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(c) Landeshauptstadt Mainz

Last Friday afternoon, the guests of the Mainz Science Tram experienced an entertaining and informative ride. Various scientists from Mainz introduced them to very different fields of research on the tour through Mainz. Professor Achim Denig from the Institute of Nuclear Physics was also on board with his lecture "Quarks & Co - The fabulous world of the smallest particles". With a wink, he pointed out to the audience at the beginning that the lecture was of course not about (food) quark, but about the building blocks of which all matter, whether humans, galaxies or food quark, is composed. In the past decades, nuclear and particle physics have succeeded in identifying the basic building blocks of matter - the so-called elementary particles - and in describing their interaction with each other in the Standard Model of particle physics. These elementary particles include quarks, which exist in six types and form the basis for protons and neutrons.

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The Institute of Nuclear Physics is taking part in the Mainz Science Week! During a guided tour on 17.09.22 you will have the opportunity to experience the Mainz Microtron MAMI, an electron accelerator, on the JGU campus. We will show you the path the electrons take through the accelerator from their generation to the various experiments, explain the principle of a racetrack microtron and give you an insight into the experiments we use for our research.

Join us 11m deep underground and experience impressive technology and exciting physics!

Information on registration and organisational details can be found on the Mainz Science Week website. The number of participants is limited.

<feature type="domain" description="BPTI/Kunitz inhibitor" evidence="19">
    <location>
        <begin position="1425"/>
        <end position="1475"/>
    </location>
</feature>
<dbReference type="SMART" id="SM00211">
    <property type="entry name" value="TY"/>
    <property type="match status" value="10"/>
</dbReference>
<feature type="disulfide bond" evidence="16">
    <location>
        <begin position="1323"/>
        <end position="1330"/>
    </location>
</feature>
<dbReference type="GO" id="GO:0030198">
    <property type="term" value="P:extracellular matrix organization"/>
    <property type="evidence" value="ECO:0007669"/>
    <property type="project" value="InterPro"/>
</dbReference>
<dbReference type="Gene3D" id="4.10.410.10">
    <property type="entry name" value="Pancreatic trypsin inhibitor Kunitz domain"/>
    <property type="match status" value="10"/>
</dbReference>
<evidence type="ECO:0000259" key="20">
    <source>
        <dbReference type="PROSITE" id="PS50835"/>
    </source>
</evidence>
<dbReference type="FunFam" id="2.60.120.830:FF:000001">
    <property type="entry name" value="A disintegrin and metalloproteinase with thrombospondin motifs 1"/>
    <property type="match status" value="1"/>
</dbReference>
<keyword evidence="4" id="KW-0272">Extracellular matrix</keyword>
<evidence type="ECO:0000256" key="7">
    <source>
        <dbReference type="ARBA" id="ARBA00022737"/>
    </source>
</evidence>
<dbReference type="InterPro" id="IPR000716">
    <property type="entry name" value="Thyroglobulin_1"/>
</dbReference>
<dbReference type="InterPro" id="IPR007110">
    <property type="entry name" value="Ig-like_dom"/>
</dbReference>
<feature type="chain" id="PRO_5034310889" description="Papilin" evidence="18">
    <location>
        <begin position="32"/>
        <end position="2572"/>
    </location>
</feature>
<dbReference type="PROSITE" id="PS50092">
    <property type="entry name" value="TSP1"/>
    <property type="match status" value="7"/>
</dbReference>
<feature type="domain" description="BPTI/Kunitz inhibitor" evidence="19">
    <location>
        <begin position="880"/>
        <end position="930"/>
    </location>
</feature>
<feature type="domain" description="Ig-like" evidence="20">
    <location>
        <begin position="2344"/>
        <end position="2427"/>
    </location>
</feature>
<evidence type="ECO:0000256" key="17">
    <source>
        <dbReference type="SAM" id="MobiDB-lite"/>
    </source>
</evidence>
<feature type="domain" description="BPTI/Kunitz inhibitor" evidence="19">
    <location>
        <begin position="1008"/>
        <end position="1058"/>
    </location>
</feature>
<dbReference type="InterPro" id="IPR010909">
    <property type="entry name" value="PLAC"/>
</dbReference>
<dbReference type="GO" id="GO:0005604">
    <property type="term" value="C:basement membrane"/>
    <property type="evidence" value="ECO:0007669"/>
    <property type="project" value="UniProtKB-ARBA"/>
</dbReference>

24 August 2022

To perform research at the frontier of knowledge, it is necessary to have excellent scientists and an extensive technical infrastructure with well-trained specialists. For this reason, the Institute for Nuclear Physics has, for many years, provided training for young people in technical and mechanical professions, such as IT specialists.

This year, Jonas Bissantz and Jonas Steiner successfully completed their training as IT specialists, focusing on system integration at the Institute for Nuclear Physics. Mr. Bissantz’s project topic concerned the "Integration of an IP-KVM Solution for Remote Maintenance of Servers and Workstation Computers", an inexpensive "Keyboard-Video-Mouse" hardware based on RaspberryPis. In his project, Mr. Steiner dealt with the "Re-implementation of a Self-Hosted Warehouse Management System (WMS) on Existing Hardware".

We congratulate them both on the successful completion of their training and wish them all the best for their future careers!

17 August 2022

From July 25th to August 12th, 2022, the TALENT School on “Effective Field Theories in Light Nuclei: From Structure to Reactions” took place in Mainz. Sponsored by MITP, this event was organized by Prof. Pierre Capel and Prof. Sonia Bacca from the Institute of Nuclear Physics. Lectures were held in the conference room at the Helmholtz Institute Mainz.